Now that you’ve received a serious offer on your home and you and your potential buyer have started negotiating over its price, here are three next-level tips that will help you secure the best deal possible:

1. Counteroffer with emphasis. There are a few ways to do this, but one way I recommend is lowering your list price. This not only creates a binary dialogue with your potential buyer, but it also creates more competition for them because it shows that you’re willing to make a deal at that threshold.

The only reason not to do this is the fear of missing out. In other words, you think another buyer might swoop in and offer you full price. Here’s the thing, though—if two or three weeks have gone by and that hasn’t happened, it probably never will. If you don’t want to counter by lowering your price, you can also create scarcity by telling the buyer that you’re talking to many other parties.

2. Find out what else is valuable to the buyer (other than price). When you know what’s important to them emotionally, you can build on that and have a more collaborative negotiation. For example, let’s say their monthly mortgage payment is important to them. If you asked for $1 million and they offered $900,000, you can tell them that if they’re willing to come up to $975,000, you’ll pay a certain number of discount points that will lower their monthly payment.

"Negotiation isn’t about giving in; it’s a dynamic process where many other factors besides price are discussed."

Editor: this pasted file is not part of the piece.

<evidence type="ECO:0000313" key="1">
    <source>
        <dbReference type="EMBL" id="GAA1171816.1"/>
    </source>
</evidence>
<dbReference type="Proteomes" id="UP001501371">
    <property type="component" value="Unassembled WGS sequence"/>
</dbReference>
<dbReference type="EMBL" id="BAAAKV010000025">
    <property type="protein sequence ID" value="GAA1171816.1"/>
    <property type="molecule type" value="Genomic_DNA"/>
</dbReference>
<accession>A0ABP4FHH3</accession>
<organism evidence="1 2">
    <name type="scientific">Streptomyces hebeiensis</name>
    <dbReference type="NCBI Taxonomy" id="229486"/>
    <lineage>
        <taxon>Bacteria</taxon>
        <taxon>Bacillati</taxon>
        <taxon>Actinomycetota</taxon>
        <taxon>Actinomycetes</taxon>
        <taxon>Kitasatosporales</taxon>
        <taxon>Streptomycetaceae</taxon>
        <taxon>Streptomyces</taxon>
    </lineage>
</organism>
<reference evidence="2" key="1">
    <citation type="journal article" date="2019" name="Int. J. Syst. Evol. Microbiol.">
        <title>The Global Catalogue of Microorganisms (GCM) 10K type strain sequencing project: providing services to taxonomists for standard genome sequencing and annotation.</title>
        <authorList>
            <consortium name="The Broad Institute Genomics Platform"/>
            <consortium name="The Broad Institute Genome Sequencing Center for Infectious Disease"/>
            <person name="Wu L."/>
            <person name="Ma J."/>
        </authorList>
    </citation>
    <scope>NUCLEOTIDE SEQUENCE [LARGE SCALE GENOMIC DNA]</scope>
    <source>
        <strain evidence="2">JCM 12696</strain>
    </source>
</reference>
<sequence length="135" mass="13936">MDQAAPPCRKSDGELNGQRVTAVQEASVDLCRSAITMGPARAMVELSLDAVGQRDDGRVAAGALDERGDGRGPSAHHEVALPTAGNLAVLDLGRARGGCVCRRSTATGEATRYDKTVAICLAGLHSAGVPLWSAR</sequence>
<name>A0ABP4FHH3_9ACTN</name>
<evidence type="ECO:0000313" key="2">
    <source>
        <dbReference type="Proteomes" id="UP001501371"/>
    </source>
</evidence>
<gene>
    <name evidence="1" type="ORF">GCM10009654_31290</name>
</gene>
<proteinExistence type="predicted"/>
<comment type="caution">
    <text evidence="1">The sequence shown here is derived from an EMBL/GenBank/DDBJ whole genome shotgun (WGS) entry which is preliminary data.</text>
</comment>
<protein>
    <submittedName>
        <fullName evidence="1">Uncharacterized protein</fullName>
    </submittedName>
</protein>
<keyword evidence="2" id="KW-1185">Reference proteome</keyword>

3. Remember that they need you too, so don’t give in. Negotiation isn’t about giving in; it’s a dynamic process where many other factors besides price are discussed. Buyers have to come to you. They want to come to you. If they want to buy your home, they understand they you’ll only sell it to them at a certain price and under certain terms. At the end of the day, for most real estate negotiations, the seller has more leverage than the buyer—especially in a market like ours.

Even in a soft market where a buyer might feel like they have tremendous leverage, they’re not going to buy a home just for fun. They’ll buy it because they need a place to live and they can see themselves living in your home—they just don’t want to overspend and feel like they’re losing money.

So counter with emphasis, find out what else is important to the buyer other than price, and remember that they need you and they want you to agree with them. If you do that, you’ll be more successful than if you just negotiate haphazardly.

If you have any other questions or would like more information, feel free to give me a call or send me an email. I look forward to hearing from you soon.

Comment